By Jeremy Smith, 15th August 2012
Another month, another “puzzle”. How come overall employment has risen again (up 251,000 in June compared to a year ago), while the GDP figures are so poor? The Bank of England call this “a genuine economic puzzle”, whilst many economists – such as the Sunday Times’s David Smith whom we quoted last month – argue that the GDP figures are significantly underestimated by the Office for National Statistics.
But for us in PRIME, it’s neither a puzzle nor a contradiction – simply common sense when you look at the fact that real wages have been declining faster than the level of employment is rising. This means that overall, more people are working, but at lower real rates of remuneration, to deliver no greater output. In consequence, there is less spending power in the economy than a year ago.
Writing before the 2nd Quarter GDP figures were released, we said:
“..it is unlikely that the 2nd Quarter GDP figures will be enhanced by the impact of increased employment over the last 6 months (up 1.62% annualised), offset by a similar rate of annual decline (also around 1.6%) in real wages across the whole workforce.”
We were if anything too optimistic, with Q2 GDP estimated to have declined by 0.7% compared to Q1, making it three negative Quarters in succession, according to ONS.
Today, several commentators have argued that what we are seeing is a decline in productivity, but another way of expressing it is as a slight decline in the totally unproductive (the unemployed) and an increase in those employed to create in effect the same volume at a reduced wage and reduced cost per caput.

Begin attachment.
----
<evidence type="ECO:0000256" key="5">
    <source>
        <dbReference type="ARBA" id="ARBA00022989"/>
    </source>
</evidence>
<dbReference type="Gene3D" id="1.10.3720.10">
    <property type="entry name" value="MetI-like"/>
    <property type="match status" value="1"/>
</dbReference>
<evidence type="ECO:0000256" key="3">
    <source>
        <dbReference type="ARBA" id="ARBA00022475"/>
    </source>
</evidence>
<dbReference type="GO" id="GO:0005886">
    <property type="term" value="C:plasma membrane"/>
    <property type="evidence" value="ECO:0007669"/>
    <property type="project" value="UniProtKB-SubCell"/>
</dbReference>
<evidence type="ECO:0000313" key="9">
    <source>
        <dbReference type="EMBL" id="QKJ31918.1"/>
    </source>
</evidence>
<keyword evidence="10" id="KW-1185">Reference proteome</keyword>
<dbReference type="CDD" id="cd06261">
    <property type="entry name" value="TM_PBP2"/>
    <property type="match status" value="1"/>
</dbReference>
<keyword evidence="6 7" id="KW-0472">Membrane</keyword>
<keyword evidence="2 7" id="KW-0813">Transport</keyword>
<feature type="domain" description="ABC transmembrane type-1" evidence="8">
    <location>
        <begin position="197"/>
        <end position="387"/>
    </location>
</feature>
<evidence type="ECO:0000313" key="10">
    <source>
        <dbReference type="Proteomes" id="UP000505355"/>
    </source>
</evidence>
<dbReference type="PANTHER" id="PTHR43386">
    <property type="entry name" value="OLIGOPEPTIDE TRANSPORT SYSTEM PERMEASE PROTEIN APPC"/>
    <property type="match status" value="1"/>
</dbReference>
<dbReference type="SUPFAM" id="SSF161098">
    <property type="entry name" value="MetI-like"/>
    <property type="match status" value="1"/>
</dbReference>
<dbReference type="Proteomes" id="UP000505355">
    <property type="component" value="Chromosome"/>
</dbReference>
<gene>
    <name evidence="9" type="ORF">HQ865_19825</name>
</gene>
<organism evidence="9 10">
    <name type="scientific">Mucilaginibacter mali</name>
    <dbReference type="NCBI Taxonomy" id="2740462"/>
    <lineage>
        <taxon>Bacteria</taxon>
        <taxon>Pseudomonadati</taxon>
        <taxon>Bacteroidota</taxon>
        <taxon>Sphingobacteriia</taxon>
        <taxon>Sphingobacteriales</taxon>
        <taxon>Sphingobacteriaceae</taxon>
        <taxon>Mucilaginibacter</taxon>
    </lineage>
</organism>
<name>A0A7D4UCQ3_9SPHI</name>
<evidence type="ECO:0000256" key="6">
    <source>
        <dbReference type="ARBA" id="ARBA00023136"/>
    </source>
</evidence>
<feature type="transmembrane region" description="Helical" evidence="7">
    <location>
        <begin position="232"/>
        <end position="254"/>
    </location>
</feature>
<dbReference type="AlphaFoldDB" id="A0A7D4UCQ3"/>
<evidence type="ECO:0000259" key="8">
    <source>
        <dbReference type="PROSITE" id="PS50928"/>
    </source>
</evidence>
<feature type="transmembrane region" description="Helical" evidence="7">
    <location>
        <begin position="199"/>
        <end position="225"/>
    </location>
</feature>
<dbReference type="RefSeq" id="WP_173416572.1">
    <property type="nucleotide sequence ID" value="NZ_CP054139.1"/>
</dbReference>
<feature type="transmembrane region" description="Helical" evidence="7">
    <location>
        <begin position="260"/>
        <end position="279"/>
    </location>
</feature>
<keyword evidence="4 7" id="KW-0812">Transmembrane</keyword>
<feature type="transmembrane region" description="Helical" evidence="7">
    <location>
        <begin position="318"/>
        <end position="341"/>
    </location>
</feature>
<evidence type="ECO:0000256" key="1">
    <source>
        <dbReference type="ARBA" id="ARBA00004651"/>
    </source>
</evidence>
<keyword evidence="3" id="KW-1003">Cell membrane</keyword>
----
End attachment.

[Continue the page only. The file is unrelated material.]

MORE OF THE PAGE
What do the stats tell us? The overall workforce increased by 251,000 in the 3 months to June 2012 compared to the same period in 2011, raising the total from 29.229 million to 29.48 million. This is an annual increase of 0.86%.
Compared to the previous 3 months (to March 2012), full-timers (employed or self-employed) rose by 130,000 or 0.61%, part-timers by 71,000 or 0.89%. Employees grew by 0.51%, and the number of self-employed by 0.93%. The ONS provide another minor but still extraordinary (black swan?) statistic:
“the number of unpaid family workers (people who work in a family business who do not receive a formal wage or salary but benefit from the profits of that business) increased by 12,000 on the quarter to reach 109,000.”
That represents a Quarter on Quarter increase of no less than 12.37%! So the picture is of a growing workforce – but a workforce growing faster in part-time jobs, and even faster in the numbers of self-employed and those working in a family business without wage but in hope of profit.
What about wages? ONS tell us that in the three months to June, total pay rose by 1.6% on a year earlier. Average regular pay (excluding bonuses) was £442 per week in June 2012. Total pay (including bonuses) in the private sector rose by 1.8% on a year earlier, and total pay in the public sector, excluding financial services, rose by 1.5%.
Compare these wage increases with inflation. The annual CPI inflation for July 2012 is 2.6% (up from 2.4% in June), and RPI inflation is 3.2% (up from 2.8% in June). Average CPI inflation over 2011 was around 4.5%, and for 2010 around 3.3%. Increases in wages were well below these figures throughout the period 2010 to 2012.